Almost two months to the day, city administration is back with its plan to make up $2.9 million which was cut from the proposed 2023 general operating budget.
Almost two months to the day since the municipal budget was set, Regina residents will get an answer as to how the city plans to shave $2.9 million off it.
During Wednesday’s executive committee meeting Barry Lacey, executive director of financial strategy and sustainability, and Niki Anderson, city manager, are expected to present a report on how the city will axe almost $3 million to achieve a mill rate increase of 3.67 per cent in 2023, down from 4.67 per cent.
According to the report, there are three criteria kept in mind when reducing the general operating budget. The points are: “The savings do not negatively impact service delivery. They are ongoing in nature The reductions will not negatively impact future years’ budgets.” According to the report this was achieved, but still, there will be cuts.
“It’s a significant decrease,” said Anderson back in December during budget discussions.
“There will be impacts.”
Among those impacts will be travel and training for city staff, as an approximately 25 per cent “reduction in travel and training budgets” or $500,000 is proposed to be left on the cutting room floor in the report. Also affected will be consulting, which could see a 20 per cent decrease in funding, which equates to $425,000 less than what was anticipated. For salaries and benefits, the city will try to make up $622,000 “through vacancy management.” Another $600,000 is proposed to be saved through, what the city described as leveraging alternative funding sources.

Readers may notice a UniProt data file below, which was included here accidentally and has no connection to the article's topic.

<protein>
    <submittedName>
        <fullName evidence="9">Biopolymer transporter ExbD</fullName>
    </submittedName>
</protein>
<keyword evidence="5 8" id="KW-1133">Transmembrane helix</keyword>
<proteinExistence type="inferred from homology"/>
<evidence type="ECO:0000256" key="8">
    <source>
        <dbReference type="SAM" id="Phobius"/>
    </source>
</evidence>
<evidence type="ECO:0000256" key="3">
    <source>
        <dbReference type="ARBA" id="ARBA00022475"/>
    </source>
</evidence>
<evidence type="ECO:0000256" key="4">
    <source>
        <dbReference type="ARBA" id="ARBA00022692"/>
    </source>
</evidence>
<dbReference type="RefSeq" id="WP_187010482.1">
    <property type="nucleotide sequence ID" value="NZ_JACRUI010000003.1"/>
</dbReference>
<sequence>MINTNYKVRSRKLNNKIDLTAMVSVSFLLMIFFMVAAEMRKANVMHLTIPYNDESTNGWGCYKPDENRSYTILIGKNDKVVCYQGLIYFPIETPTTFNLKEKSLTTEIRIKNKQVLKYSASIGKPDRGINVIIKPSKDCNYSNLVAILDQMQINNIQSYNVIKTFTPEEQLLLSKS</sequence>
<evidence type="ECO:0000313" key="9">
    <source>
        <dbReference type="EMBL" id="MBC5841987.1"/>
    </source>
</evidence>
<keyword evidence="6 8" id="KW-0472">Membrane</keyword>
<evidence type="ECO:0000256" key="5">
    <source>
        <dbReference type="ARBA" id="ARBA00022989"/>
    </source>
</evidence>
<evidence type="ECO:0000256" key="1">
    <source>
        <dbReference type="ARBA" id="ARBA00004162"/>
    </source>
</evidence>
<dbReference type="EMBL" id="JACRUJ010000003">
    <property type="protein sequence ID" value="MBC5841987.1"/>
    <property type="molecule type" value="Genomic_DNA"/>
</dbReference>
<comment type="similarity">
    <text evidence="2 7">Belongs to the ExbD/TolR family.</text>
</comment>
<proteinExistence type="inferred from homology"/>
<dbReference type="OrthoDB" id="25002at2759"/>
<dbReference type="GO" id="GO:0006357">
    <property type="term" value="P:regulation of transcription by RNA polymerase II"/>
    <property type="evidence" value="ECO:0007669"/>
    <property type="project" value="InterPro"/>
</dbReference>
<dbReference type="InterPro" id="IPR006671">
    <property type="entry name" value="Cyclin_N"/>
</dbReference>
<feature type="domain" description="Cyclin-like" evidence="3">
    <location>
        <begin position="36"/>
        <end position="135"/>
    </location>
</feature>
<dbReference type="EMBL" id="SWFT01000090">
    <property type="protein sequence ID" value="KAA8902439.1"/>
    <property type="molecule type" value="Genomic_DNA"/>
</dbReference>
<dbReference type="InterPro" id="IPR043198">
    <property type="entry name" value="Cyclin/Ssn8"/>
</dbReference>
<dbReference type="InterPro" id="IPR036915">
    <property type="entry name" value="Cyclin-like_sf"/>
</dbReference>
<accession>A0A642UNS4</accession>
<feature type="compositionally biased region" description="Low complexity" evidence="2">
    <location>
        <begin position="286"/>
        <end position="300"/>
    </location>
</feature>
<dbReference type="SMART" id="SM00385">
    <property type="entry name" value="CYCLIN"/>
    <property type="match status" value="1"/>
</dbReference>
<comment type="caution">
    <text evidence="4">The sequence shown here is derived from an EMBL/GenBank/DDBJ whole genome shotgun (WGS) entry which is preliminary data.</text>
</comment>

The biggest proposed cost-saving measure comes from “operational efficiencies” by way of “Civic Fleet Maintenance” and what is termed “fleet ratcheting,” which is reducing “the number of fleet assets.”
That all works out to a proposed saving of $2,931,000 from the originally proposed general operating budget.
City council approves 3.67% mill rate increase for 2023; no new money for homelessness
City council approves $5.3-million budget increase for Regina Police Service
But in between mid-Decemebr 2022 and now the city has incurred two large one-time expenses by way of the warming bus, which the city says cost approximately $125,000, and $500,000 spent by the city to help open a temporary 40-bed shelter in the city’s downtown core.
According to the report, to make up for this one $625,000 cost “Administration will be funding these 2023 unbudgeted items through one-time savings from implementing bi-weekly solid waste collection in September 2023.” Normally, bi-weekly garbage pick up operates Oct. 31 to March 30 (with the exception of the December holiday period), while it’s otherwise weekly.
Already baked into the mill rate increase is the police budget with a prescribed 1.9 per cent increase. The cuts made by administration will bring the total operating budget for the city down to $539.3 million. Part of the motion to shave off one per cent of a mill rate hike, brought forward by Coun. Lori Bresciani (Ward 4), stipulated cuts cannot “negatively impacting service delivery.”
For a homeowner with an assessed property value of $315,000 they can expect to pay an additional $82.08 per year based on the new mill rate increase instead of $104.64.
According to the document before executive committee, city administration has been working to find these cuts since the three-day budget deliberations wrapped up on Dec. 16, 2022. The long, strenuous budget discussions saw dozens of people address council to specifically ask for it to include funding to address homelessness on a housing-first basis, including approximately $25 million for operational funding.
Council did not budge on that matter, legal action did not compel Anderson to include that funding in the budget.
Wednesday’s meeting is set to start at 9 a.m. with matters discussed during committee voted on for a final time at city council on Feb. 22.
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